'This work, beautifully written and subtly powerful in its surprising messages for scholars and activists, fully lives up to the promise of its title, from its first page to its eloquent conclusions. Written with passion and humanity, it is for anyone interested in understanding why people matter in projects of radical social change, in the past and into the not so foreseeable future.'
John Foran, UC Santa Barbara
'Building his narrative around four basic stories of revolution - some elitist, some popular, some conservative and others subversive - Selbin has written a book that every student of contentious politics should read.'
Sidney Tarrow, Cornell University
'How people tell the stories of their own lives and of the societies in which the live matters profoundly as Eric Selbin very convincingly argues here. To explain why a rebellion emerges or even succeeds in one place but not another, despite their similar structural or political conditions, we need to pay attention to the stories that revolutionaries tell. Selbin's great contribution is to show that stories are not just interesting, they, just like economics and politics, explain why a revolutionary movement succeeds in one place, but fails in another.'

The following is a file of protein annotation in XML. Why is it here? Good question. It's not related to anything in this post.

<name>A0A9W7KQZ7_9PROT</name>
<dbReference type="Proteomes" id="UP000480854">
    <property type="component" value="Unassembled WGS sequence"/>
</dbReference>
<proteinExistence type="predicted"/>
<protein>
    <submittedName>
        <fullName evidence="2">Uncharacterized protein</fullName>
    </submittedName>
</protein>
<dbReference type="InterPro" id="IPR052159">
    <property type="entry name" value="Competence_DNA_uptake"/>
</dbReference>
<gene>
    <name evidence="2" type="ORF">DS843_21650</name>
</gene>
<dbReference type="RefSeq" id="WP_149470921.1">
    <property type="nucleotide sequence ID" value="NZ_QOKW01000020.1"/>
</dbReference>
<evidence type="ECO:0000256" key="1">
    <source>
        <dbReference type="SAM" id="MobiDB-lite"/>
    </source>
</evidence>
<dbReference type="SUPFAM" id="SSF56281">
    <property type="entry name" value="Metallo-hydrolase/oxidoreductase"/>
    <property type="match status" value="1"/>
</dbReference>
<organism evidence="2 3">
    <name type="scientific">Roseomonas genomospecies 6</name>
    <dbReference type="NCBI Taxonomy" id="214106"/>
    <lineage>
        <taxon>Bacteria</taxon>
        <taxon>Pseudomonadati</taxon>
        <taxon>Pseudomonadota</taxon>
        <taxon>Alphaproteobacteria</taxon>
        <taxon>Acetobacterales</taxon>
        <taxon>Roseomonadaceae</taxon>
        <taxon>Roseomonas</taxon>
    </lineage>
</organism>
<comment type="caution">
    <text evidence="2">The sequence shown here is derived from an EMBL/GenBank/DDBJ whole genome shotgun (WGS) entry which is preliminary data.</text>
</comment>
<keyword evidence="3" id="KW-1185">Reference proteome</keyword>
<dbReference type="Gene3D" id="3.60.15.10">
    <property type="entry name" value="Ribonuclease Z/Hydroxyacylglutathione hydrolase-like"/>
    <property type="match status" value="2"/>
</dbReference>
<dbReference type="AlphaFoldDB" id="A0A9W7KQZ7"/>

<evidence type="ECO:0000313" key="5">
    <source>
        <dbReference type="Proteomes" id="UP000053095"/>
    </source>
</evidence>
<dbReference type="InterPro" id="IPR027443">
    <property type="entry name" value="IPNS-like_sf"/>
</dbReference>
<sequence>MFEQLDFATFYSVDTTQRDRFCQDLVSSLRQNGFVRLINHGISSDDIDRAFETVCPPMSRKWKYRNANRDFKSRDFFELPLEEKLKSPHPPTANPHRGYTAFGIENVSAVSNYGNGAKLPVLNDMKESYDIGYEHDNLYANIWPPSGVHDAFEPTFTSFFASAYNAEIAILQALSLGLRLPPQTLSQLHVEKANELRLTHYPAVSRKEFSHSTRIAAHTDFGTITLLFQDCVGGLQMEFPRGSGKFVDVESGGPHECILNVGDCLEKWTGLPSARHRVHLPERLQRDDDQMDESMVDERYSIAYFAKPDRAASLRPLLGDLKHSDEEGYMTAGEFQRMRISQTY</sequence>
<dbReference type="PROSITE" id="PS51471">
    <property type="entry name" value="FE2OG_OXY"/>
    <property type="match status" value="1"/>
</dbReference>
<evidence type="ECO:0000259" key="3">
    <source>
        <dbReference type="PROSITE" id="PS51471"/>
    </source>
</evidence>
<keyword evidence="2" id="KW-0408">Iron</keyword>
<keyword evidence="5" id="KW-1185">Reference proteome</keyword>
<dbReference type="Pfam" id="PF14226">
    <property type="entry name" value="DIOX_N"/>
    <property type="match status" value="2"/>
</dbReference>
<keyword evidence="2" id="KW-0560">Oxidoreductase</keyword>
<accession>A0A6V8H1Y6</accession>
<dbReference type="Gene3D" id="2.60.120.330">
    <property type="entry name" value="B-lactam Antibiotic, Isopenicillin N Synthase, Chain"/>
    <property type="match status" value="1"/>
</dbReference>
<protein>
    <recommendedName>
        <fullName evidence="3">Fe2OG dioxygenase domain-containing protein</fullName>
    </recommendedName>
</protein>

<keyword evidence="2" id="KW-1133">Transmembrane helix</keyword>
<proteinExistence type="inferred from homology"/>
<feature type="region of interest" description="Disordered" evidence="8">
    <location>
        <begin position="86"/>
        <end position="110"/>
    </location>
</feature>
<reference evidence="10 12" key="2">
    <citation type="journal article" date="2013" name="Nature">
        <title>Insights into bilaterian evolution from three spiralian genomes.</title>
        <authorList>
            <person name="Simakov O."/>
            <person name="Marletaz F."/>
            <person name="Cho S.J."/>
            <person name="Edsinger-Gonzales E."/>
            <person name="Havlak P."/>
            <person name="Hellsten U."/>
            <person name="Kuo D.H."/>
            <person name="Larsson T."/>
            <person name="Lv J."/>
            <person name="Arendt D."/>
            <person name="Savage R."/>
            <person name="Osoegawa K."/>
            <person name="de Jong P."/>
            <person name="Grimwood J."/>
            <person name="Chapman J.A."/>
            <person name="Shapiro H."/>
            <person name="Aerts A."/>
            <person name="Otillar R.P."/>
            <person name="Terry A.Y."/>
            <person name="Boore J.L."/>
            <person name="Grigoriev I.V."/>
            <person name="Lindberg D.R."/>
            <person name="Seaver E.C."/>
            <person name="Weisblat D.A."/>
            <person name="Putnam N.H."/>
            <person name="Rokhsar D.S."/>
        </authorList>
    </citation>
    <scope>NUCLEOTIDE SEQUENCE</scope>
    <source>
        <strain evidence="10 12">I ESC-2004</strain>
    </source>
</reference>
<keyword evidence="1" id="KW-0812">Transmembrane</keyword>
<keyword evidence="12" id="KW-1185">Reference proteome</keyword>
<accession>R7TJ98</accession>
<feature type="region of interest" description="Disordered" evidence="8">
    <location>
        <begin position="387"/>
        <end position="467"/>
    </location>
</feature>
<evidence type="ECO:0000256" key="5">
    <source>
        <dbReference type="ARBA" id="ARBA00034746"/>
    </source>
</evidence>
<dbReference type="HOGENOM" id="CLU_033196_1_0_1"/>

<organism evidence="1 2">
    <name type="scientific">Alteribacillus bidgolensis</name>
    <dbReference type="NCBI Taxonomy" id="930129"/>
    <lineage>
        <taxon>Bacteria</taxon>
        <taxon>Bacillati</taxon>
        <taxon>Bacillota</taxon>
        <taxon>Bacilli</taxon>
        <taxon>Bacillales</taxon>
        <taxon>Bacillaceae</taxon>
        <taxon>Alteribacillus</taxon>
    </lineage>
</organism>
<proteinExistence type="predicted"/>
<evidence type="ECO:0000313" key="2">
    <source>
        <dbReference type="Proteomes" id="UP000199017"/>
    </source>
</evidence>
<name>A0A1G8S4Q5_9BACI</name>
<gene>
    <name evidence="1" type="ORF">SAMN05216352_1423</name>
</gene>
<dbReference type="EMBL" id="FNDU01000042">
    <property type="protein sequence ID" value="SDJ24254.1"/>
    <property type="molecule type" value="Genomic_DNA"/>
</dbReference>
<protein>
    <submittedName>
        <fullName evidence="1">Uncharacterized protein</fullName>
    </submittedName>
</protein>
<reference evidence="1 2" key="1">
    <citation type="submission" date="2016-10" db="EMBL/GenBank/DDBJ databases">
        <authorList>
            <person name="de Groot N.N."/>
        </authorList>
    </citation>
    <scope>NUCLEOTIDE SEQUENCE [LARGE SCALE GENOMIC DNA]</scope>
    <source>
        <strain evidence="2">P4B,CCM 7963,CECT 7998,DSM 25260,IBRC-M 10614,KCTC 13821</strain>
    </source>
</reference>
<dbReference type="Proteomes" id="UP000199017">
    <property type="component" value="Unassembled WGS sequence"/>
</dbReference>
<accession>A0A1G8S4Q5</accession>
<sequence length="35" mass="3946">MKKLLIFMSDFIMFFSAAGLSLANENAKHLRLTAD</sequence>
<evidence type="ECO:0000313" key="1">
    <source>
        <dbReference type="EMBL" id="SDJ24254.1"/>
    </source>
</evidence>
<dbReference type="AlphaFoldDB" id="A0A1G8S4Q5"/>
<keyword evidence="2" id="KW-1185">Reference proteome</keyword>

Karen E. Kampwirth, Knox College
'This book is a powerful addition to our understanding of how revolutions arise, and how revolutionary action is sustained.'
Jack A. Goldstone, George Mason University
'Sometimes, but only sometimes, ordinary people recognize themselves as the chief protagonists in stories of dramatic social transformation or, at least, righteous resistance. When this happens, these stories (to paraphrase Marx) become a powerful material force in history. Eric Selbin has dissected these stories with great insight and wit. He reminds us that they have been powerful tools for understanding and sometimes reinventing the world.'
Jeff Goodwin, New York University
'This fascinating and provocative work offers fresh insights into the struggles of ordinary people as they fight injustice, exploitation, and domination.'
Misagh Parsa, Dartmouth College
'This book is a real achievement and should win a wide readership.'
Kevin J. O’Brien, University of California
'A landmark text - this is a book which everyone interested in revolutions should read and assign.'
George Lawson, London School of Economics